_University of Alabama professor Marsha L. Houston said a poster of the Obama family was ripped off her office door. A replacement poster was defaced with a death threat and a racial slur. “It seems the election brought the racist rats out of the woodwork,” Houston said.

_Black figures were hanged by nooses from trees on Mount Desert Island, Maine, the Bangor Daily News reported. The president of Baylor University in Waco, Texas said a rope found hanging from a campus tree was apparently an abandoned swing and not a noose.

_Crosses were burned in yards of Obama supporters in Hardwick, N.J., and Apolacan Township, Pa.

_A black teenager in New York City said he was attacked with a bat on election night by four white men who shouted ‘Obama.’

_In the Pittsburgh suburb of Forest Hills, a black man said he found a note with a racial slur on his car windshield, saying “now that you voted for Obama, just watch out for your house.”

via

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I love it that I can write that heading.

5 November 2008

Senator Barack Obama,
Chicago

Dear Senator Obama,

We join people in your country and around the world in congratulating you on becoming the President-Elect of the United States. Your victory has demonstrated that no person anywhere in the world should not dare to dream of wanting to change the world for a better place.

We note and applaud your commitment to supporting the cause of peace and security around the world. We trust that you will also make it the mission of your Presidency to combat the scourge of poverty and disease everywhere.

We wish you strength and fortitude in the challenging days and years that lie ahead. We are sure you will ultimately achieve your dream making the United States of America a full partner in a community of nations committed to peace and prosperity for all.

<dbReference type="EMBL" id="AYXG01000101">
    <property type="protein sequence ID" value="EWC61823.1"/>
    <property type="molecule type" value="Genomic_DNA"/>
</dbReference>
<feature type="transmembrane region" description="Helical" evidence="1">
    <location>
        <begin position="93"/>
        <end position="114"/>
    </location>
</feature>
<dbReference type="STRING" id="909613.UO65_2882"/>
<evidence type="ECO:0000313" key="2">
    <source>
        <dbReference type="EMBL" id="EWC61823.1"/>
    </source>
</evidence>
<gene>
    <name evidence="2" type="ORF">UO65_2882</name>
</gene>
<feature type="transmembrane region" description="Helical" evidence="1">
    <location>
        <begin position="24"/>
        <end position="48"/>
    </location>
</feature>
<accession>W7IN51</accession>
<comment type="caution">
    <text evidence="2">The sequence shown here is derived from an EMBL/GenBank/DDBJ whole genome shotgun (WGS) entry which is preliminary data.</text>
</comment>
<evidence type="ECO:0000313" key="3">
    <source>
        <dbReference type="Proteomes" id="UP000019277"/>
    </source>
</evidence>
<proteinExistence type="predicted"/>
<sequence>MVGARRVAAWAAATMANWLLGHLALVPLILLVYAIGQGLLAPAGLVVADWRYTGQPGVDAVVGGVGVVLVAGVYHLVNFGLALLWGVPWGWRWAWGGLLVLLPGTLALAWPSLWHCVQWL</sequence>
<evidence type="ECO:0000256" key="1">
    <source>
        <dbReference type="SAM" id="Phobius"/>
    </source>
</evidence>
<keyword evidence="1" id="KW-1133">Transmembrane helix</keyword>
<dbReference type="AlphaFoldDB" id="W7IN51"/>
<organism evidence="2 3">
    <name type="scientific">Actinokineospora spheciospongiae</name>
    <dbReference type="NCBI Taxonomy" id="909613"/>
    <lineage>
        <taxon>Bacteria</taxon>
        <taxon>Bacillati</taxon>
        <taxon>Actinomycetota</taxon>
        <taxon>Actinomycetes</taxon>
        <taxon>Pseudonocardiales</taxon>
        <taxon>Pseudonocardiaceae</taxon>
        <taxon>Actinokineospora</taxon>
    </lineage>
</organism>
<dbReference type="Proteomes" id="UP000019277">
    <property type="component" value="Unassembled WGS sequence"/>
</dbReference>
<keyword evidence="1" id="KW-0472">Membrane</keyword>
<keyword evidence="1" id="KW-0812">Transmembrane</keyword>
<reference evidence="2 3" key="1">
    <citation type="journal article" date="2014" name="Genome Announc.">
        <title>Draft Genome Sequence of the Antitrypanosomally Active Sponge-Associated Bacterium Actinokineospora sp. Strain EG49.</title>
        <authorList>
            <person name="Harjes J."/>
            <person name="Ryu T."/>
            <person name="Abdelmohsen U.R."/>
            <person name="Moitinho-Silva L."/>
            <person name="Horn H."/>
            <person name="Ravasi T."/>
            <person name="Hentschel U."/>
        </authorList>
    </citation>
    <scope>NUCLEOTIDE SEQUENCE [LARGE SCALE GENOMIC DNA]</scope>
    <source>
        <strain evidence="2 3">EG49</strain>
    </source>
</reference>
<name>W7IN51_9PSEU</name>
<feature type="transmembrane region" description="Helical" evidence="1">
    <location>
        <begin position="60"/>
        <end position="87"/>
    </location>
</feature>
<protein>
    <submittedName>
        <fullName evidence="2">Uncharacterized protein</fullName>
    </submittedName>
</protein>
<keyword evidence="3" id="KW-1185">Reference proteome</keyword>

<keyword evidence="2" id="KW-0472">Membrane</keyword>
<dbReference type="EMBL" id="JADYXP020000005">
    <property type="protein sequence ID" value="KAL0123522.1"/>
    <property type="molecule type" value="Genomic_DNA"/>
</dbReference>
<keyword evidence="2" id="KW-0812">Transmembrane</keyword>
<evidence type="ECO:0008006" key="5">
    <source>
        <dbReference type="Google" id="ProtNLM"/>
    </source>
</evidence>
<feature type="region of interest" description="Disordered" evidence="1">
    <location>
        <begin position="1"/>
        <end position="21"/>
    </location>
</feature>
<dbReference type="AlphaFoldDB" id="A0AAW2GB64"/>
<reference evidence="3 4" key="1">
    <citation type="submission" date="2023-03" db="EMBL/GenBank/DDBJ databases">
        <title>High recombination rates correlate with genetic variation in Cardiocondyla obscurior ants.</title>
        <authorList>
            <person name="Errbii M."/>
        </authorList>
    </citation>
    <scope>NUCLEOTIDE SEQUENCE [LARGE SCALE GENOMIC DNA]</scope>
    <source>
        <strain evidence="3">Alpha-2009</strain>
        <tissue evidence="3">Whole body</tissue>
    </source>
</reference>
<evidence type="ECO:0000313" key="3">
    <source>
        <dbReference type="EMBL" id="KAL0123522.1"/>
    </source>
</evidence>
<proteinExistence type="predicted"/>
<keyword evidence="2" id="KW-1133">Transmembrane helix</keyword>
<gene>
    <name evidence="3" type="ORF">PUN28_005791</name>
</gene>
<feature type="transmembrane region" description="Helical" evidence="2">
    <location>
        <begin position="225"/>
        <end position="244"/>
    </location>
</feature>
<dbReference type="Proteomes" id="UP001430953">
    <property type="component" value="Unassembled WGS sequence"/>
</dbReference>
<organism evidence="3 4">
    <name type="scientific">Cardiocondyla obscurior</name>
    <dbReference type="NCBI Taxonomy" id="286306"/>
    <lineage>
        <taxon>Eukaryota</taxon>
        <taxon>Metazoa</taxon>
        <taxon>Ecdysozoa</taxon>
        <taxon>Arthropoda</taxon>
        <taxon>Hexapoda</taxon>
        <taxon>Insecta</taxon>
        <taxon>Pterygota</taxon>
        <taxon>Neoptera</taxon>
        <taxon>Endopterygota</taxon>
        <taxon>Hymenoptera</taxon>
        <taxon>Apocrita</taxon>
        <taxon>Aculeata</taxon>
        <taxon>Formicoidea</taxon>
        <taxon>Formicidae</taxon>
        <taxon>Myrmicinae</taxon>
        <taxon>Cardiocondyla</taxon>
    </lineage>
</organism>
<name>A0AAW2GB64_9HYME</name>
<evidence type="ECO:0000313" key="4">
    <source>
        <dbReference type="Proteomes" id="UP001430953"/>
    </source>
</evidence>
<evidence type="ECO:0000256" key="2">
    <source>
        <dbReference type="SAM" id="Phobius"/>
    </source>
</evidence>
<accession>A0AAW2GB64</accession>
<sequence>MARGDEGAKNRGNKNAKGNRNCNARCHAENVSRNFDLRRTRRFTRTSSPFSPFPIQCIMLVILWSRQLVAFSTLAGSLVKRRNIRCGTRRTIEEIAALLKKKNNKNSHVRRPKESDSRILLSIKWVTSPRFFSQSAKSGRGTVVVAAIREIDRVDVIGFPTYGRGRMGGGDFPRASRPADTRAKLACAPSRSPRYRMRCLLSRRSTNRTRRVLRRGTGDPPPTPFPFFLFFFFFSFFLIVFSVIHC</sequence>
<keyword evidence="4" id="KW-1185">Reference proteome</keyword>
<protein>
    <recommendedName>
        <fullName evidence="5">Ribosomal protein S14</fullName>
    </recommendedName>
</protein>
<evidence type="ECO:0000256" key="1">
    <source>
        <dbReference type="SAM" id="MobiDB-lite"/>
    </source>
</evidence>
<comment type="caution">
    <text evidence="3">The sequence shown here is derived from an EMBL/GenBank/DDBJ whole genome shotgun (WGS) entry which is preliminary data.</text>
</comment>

Sincerely,

N R Mandela

h/t Monica at TransGriot

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The day after

I spent election day glad for the many distractions that would keep me occupied – classes to teach, students to meet with, even an evening conference call. But eventually… it was just me, the internet and the returns.

As I caught up on my blog and news feed reading, I kept up with the electoral vote counts. Eventually Obama climbed to 240, and seemed to stay there a bit.

At 11:06 I noted there were 284 electoral votes on the Obama side… could it be? I started scrambling around for news feeds…

Ten minutes later I become aware of McCain conceding…

This wasn’t the way I imagined it happening. On the heels of the 2000 and 2004 election, and at the end of an increasingly vicious campaign on the part of the McCain camp, I assumed wherever we stood when the polls closed, whatever the outcome, it would be contested. There would at the very least be an all night deliberation, as in 2000, or at the worst, something that dragged out for days, like in 2004.